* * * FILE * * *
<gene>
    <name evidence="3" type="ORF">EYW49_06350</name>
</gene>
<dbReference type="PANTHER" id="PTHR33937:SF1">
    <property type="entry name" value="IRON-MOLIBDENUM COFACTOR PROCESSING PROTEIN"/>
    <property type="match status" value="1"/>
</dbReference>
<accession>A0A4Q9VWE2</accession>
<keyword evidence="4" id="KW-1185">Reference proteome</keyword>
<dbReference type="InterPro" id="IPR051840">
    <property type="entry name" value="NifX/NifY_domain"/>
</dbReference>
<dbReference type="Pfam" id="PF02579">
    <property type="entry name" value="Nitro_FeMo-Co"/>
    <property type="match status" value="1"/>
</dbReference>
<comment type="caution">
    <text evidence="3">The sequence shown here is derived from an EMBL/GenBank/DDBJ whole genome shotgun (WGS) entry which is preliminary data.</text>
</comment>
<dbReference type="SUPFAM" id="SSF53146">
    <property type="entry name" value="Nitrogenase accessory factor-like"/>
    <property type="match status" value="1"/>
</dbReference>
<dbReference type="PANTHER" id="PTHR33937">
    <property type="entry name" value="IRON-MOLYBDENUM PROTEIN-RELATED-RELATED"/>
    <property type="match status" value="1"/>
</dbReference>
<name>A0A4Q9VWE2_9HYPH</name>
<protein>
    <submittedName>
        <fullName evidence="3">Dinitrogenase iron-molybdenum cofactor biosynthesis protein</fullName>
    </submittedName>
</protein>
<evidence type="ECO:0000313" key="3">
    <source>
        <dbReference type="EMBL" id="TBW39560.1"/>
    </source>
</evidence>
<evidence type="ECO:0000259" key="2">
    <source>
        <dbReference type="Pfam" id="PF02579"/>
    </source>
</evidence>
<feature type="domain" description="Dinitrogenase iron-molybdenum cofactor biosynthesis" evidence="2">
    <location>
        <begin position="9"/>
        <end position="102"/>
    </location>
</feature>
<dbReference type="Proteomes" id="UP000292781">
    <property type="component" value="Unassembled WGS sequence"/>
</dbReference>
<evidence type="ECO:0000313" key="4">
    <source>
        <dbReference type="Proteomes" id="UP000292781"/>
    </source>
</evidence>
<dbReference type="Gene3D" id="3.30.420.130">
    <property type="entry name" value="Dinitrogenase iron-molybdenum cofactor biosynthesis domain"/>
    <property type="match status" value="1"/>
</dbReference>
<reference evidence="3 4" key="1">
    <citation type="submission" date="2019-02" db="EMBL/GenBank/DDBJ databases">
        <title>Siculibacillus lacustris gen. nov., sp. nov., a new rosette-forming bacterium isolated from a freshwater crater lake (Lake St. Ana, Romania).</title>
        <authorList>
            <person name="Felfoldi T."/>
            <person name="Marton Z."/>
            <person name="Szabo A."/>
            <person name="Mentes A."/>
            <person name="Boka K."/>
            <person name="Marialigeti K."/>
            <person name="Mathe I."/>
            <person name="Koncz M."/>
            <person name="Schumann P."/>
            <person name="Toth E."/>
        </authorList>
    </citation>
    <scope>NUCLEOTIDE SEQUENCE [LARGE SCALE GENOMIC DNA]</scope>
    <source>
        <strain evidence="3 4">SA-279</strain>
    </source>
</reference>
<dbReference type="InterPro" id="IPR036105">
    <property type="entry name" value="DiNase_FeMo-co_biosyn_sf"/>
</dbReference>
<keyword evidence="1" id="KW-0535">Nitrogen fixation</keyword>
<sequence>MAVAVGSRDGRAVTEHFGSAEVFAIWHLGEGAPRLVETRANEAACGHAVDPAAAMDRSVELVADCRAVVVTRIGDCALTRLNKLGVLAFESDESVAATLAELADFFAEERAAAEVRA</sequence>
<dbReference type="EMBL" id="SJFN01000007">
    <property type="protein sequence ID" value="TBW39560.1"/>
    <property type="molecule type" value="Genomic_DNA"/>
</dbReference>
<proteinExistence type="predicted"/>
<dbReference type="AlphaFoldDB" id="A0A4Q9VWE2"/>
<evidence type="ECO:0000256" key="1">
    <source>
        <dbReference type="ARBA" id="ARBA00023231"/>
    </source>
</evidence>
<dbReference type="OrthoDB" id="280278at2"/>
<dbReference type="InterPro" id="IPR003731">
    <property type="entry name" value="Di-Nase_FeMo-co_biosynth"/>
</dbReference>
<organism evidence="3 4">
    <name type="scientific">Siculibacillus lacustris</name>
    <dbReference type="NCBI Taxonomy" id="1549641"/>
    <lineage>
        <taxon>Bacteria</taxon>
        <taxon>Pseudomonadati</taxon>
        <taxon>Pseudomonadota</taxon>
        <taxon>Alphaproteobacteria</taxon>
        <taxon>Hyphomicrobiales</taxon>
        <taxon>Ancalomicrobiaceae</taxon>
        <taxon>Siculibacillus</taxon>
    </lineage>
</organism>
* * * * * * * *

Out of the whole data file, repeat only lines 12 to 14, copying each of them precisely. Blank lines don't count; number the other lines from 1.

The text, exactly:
</dbReference>
<dbReference type="Pfam" id="PF02579">
    <property type="entry name" value="Nitro_FeMo-Co"/>